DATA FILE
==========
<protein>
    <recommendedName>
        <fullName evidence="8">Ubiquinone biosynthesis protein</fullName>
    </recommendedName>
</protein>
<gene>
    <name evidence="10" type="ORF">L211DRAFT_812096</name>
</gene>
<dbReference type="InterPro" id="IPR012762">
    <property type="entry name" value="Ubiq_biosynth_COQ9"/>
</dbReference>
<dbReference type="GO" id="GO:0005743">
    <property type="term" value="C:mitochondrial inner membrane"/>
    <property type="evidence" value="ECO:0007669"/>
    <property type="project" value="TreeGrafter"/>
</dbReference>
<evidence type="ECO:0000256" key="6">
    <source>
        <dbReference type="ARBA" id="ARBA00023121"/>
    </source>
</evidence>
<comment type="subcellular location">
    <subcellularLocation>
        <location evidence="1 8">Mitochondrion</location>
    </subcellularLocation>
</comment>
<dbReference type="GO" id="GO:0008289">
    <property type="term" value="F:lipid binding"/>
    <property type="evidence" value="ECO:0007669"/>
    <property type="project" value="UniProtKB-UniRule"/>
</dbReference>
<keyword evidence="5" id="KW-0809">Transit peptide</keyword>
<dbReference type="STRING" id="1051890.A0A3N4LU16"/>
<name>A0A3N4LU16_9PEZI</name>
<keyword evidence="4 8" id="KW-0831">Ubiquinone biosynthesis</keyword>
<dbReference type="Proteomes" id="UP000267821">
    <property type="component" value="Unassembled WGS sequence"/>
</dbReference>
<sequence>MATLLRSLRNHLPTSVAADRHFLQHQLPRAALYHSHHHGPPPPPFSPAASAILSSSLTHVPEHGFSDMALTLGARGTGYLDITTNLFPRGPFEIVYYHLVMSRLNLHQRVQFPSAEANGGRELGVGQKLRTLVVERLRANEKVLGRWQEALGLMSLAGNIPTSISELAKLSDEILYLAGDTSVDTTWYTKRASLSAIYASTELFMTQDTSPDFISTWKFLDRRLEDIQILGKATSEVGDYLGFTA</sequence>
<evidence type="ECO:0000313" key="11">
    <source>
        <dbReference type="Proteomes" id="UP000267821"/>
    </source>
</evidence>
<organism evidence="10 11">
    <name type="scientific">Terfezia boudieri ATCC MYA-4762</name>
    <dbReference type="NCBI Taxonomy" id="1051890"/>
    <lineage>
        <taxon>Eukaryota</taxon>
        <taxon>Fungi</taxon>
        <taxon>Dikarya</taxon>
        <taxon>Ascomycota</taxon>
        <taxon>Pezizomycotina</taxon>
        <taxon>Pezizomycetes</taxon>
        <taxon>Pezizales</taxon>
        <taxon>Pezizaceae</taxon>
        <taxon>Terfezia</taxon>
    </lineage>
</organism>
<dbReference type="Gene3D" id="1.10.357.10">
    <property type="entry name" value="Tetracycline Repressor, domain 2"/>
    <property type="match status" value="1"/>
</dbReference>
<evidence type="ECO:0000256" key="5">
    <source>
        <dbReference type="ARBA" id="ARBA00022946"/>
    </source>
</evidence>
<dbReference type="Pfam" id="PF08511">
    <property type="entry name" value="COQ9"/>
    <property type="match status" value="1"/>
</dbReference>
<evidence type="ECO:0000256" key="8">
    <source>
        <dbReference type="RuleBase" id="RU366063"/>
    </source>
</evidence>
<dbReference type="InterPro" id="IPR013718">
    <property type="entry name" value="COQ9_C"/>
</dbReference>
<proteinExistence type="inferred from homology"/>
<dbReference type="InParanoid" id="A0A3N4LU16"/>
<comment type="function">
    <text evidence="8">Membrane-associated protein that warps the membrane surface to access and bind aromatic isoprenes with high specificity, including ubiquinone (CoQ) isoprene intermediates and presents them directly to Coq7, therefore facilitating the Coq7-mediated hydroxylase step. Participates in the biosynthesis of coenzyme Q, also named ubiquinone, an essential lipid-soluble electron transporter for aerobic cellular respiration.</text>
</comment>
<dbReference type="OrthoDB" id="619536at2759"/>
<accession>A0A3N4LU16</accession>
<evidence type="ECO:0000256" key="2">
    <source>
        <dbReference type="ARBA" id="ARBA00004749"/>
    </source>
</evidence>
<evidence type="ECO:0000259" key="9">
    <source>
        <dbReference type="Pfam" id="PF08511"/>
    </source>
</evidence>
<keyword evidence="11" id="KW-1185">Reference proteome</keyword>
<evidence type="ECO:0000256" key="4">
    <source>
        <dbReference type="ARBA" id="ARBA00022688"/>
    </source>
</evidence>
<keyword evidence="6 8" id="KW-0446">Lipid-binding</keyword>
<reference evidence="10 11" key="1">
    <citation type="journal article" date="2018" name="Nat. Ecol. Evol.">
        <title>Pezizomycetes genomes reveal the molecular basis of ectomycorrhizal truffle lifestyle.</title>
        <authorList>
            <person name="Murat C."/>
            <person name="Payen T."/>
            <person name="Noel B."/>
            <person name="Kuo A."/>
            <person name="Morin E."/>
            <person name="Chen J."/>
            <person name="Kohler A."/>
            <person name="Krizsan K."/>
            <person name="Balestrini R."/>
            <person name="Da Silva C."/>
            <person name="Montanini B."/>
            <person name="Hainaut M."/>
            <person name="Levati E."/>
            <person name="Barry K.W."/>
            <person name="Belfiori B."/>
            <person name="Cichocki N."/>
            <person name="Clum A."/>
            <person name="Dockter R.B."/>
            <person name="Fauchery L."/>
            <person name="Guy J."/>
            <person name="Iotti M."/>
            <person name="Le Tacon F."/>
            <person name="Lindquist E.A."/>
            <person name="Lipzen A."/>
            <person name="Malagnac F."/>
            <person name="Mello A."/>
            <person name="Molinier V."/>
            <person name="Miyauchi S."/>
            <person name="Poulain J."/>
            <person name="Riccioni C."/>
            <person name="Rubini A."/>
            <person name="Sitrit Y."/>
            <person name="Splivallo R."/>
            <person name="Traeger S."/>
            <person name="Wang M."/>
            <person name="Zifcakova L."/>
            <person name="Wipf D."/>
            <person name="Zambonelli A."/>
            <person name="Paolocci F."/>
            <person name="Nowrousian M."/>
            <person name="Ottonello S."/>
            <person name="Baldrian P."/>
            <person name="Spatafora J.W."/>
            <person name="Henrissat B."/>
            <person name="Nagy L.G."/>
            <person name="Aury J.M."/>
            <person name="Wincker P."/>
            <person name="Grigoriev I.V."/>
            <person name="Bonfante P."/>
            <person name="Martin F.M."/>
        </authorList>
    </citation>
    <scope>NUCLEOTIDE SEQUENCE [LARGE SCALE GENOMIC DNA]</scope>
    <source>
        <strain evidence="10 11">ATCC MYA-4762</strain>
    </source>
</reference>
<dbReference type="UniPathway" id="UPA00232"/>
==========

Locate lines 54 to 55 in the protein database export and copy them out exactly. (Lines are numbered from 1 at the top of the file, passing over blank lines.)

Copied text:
        <taxon>Pezizomycetes</taxon>
        <taxon>Pezizales</taxon>